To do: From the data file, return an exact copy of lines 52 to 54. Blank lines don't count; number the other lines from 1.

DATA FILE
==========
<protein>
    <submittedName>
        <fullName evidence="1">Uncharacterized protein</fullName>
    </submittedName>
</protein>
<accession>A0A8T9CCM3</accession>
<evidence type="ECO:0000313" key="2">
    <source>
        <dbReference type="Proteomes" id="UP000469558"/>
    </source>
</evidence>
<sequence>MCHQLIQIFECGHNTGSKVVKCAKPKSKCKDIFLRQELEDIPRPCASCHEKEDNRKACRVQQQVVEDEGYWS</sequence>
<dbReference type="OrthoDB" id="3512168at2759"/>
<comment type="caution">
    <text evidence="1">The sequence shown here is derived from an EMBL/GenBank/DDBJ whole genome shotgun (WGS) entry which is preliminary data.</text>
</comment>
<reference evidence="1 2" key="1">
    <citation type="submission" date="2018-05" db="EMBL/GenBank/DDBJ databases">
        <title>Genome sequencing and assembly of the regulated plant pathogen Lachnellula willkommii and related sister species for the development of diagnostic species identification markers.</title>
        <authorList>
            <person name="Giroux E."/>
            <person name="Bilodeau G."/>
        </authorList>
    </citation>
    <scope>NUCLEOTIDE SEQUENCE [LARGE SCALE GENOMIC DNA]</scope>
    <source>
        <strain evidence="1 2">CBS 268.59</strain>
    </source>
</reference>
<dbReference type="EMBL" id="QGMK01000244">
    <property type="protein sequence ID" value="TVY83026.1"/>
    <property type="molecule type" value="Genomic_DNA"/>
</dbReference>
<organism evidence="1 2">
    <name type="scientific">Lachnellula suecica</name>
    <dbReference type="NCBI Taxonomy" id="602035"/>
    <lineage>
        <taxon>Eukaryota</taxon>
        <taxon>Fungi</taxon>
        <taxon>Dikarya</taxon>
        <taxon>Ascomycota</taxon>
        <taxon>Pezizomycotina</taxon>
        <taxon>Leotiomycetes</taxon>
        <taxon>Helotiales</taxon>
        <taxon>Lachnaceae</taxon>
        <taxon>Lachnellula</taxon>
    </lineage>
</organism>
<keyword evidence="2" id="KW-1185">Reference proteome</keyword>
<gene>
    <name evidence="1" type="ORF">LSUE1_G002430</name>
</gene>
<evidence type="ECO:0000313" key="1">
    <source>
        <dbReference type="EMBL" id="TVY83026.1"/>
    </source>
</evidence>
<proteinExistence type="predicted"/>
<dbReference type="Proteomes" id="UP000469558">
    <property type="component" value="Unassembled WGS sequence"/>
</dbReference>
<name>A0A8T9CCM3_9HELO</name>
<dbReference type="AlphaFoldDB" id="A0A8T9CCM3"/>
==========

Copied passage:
</gene>
<evidence type="ECO:0000313" key="1">
    <source>